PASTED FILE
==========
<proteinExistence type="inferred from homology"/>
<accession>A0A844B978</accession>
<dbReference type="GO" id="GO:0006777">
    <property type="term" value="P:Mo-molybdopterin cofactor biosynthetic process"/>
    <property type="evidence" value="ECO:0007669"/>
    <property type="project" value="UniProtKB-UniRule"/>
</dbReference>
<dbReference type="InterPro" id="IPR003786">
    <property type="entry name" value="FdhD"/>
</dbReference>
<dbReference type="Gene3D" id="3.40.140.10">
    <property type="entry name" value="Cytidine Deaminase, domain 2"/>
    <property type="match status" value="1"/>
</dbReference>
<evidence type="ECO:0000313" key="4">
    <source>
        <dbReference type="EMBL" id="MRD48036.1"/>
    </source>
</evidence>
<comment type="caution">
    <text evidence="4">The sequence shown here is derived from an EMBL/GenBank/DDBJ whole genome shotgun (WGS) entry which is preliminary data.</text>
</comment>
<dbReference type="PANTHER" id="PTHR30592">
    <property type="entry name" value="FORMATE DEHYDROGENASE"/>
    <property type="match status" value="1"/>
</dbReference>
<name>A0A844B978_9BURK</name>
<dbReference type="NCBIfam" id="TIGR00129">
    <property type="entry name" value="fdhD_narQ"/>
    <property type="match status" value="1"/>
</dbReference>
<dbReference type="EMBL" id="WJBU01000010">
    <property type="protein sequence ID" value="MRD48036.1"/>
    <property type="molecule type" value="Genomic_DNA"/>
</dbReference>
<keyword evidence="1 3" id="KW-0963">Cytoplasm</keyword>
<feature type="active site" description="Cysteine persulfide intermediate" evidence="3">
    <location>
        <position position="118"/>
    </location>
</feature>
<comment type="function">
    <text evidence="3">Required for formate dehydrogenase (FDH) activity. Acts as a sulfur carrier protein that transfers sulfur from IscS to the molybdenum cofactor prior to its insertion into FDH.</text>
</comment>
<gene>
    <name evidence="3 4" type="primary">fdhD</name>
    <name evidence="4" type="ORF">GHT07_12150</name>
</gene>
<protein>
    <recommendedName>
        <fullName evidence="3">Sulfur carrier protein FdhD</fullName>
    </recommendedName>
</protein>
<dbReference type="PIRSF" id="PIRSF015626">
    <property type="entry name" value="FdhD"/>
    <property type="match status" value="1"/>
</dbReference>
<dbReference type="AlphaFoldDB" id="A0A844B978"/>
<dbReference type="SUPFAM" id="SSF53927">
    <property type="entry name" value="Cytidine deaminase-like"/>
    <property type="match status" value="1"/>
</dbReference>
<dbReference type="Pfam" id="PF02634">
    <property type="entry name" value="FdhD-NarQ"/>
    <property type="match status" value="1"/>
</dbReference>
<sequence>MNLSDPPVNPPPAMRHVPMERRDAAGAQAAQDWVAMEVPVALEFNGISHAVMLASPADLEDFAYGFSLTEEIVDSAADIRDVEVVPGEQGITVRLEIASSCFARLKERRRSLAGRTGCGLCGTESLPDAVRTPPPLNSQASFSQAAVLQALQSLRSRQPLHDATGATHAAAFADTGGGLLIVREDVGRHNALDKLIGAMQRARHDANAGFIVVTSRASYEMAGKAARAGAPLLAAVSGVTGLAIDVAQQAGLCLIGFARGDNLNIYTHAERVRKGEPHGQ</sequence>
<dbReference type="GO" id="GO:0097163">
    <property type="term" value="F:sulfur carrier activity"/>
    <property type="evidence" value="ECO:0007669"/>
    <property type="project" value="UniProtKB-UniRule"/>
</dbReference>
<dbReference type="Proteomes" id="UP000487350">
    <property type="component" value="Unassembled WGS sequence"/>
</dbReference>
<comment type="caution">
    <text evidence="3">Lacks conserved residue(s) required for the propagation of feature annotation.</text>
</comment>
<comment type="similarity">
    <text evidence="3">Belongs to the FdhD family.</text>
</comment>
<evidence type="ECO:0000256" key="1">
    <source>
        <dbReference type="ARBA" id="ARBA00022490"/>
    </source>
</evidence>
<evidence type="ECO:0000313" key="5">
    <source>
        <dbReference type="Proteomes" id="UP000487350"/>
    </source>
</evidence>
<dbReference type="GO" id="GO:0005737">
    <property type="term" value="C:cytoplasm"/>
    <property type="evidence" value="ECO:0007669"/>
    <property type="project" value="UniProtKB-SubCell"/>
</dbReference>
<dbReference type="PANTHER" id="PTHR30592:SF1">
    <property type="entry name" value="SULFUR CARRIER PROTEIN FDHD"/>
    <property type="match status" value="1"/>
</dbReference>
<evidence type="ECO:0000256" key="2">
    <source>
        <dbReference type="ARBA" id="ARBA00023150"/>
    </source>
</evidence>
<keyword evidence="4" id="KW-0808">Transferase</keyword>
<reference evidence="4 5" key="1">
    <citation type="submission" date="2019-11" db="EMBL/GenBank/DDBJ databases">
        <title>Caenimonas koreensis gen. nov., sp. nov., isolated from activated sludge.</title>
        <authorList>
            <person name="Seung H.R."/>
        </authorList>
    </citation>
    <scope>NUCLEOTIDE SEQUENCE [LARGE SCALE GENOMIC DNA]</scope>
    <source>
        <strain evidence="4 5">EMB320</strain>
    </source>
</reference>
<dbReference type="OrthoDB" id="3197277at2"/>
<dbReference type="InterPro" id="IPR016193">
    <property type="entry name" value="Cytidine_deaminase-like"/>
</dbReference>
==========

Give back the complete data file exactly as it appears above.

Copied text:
<proteinExistence type="inferred from homology"/>
<accession>A0A844B978</accession>
<dbReference type="GO" id="GO:0006777">
    <property type="term" value="P:Mo-molybdopterin cofactor biosynthetic process"/>
    <property type="evidence" value="ECO:0007669"/>
    <property type="project" value="UniProtKB-UniRule"/>
</dbReference>
<dbReference type="InterPro" id="IPR003786">
    <property type="entry name" value="FdhD"/>
</dbReference>
<dbReference type="Gene3D" id="3.40.140.10">
    <property type="entry name" value="Cytidine Deaminase, domain 2"/>
    <property type="match status" value="1"/>
</dbReference>
<evidence type="ECO:0000313" key="4">
    <source>
        <dbReference type="EMBL" id="MRD48036.1"/>
    </source>
</evidence>
<comment type="caution">
    <text evidence="4">The sequence shown here is derived from an EMBL/GenBank/DDBJ whole genome shotgun (WGS) entry which is preliminary data.</text>
</comment>
<dbReference type="PANTHER" id="PTHR30592">
    <property type="entry name" value="FORMATE DEHYDROGENASE"/>
    <property type="match status" value="1"/>
</dbReference>
<name>A0A844B978_9BURK</name>
<dbReference type="NCBIfam" id="TIGR00129">
    <property type="entry name" value="fdhD_narQ"/>
    <property type="match status" value="1"/>
</dbReference>
<dbReference type="EMBL" id="WJBU01000010">
    <property type="protein sequence ID" value="MRD48036.1"/>
    <property type="molecule type" value="Genomic_DNA"/>
</dbReference>
<keyword evidence="1 3" id="KW-0963">Cytoplasm</keyword>
<feature type="active site" description="Cysteine persulfide intermediate" evidence="3">
    <location>
        <position position="118"/>
    </location>
</feature>
<comment type="function">
    <text evidence="3">Required for formate dehydrogenase (FDH) activity. Acts as a sulfur carrier protein that transfers sulfur from IscS to the molybdenum cofactor prior to its insertion into FDH.</text>
</comment>
<gene>
    <name evidence="3 4" type="primary">fdhD</name>
    <name evidence="4" type="ORF">GHT07_12150</name>
</gene>
<protein>
    <recommendedName>
        <fullName evidence="3">Sulfur carrier protein FdhD</fullName>
    </recommendedName>
</protein>
<dbReference type="PIRSF" id="PIRSF015626">
    <property type="entry name" value="FdhD"/>
    <property type="match status" value="1"/>
</dbReference>
<dbReference type="AlphaFoldDB" id="A0A844B978"/>
<dbReference type="SUPFAM" id="SSF53927">
    <property type="entry name" value="Cytidine deaminase-like"/>
    <property type="match status" value="1"/>
</dbReference>
<dbReference type="Pfam" id="PF02634">
    <property type="entry name" value="FdhD-NarQ"/>
    <property type="match status" value="1"/>
</dbReference>
<sequence>MNLSDPPVNPPPAMRHVPMERRDAAGAQAAQDWVAMEVPVALEFNGISHAVMLASPADLEDFAYGFSLTEEIVDSAADIRDVEVVPGEQGITVRLEIASSCFARLKERRRSLAGRTGCGLCGTESLPDAVRTPPPLNSQASFSQAAVLQALQSLRSRQPLHDATGATHAAAFADTGGGLLIVREDVGRHNALDKLIGAMQRARHDANAGFIVVTSRASYEMAGKAARAGAPLLAAVSGVTGLAIDVAQQAGLCLIGFARGDNLNIYTHAERVRKGEPHGQ</sequence>
<dbReference type="GO" id="GO:0097163">
    <property type="term" value="F:sulfur carrier activity"/>
    <property type="evidence" value="ECO:0007669"/>
    <property type="project" value="UniProtKB-UniRule"/>
</dbReference>
<dbReference type="Proteomes" id="UP000487350">
    <property type="component" value="Unassembled WGS sequence"/>
</dbReference>
<comment type="caution">
    <text evidence="3">Lacks conserved residue(s) required for the propagation of feature annotation.</text>
</comment>
<comment type="similarity">
    <text evidence="3">Belongs to the FdhD family.</text>
</comment>
<evidence type="ECO:0000256" key="1">
    <source>
        <dbReference type="ARBA" id="ARBA00022490"/>
    </source>
</evidence>
<evidence type="ECO:0000313" key="5">
    <source>
        <dbReference type="Proteomes" id="UP000487350"/>
    </source>
</evidence>
<dbReference type="GO" id="GO:0005737">
    <property type="term" value="C:cytoplasm"/>
    <property type="evidence" value="ECO:0007669"/>
    <property type="project" value="UniProtKB-SubCell"/>
</dbReference>
<dbReference type="PANTHER" id="PTHR30592:SF1">
    <property type="entry name" value="SULFUR CARRIER PROTEIN FDHD"/>
    <property type="match status" value="1"/>
</dbReference>
<evidence type="ECO:0000256" key="2">
    <source>
        <dbReference type="ARBA" id="ARBA00023150"/>
    </source>
</evidence>
<keyword evidence="4" id="KW-0808">Transferase</keyword>
<reference evidence="4 5" key="1">
    <citation type="submission" date="2019-11" db="EMBL/GenBank/DDBJ databases">
        <title>Caenimonas koreensis gen. nov., sp. nov., isolated from activated sludge.</title>
        <authorList>
            <person name="Seung H.R."/>
        </authorList>
    </citation>
    <scope>NUCLEOTIDE SEQUENCE [LARGE SCALE GENOMIC DNA]</scope>
    <source>
        <strain evidence="4 5">EMB320</strain>
    </source>
</reference>
<dbReference type="OrthoDB" id="3197277at2"/>
<dbReference type="InterPro" id="IPR016193">
    <property type="entry name" value="Cytidine_deaminase-like"/>
</dbReference>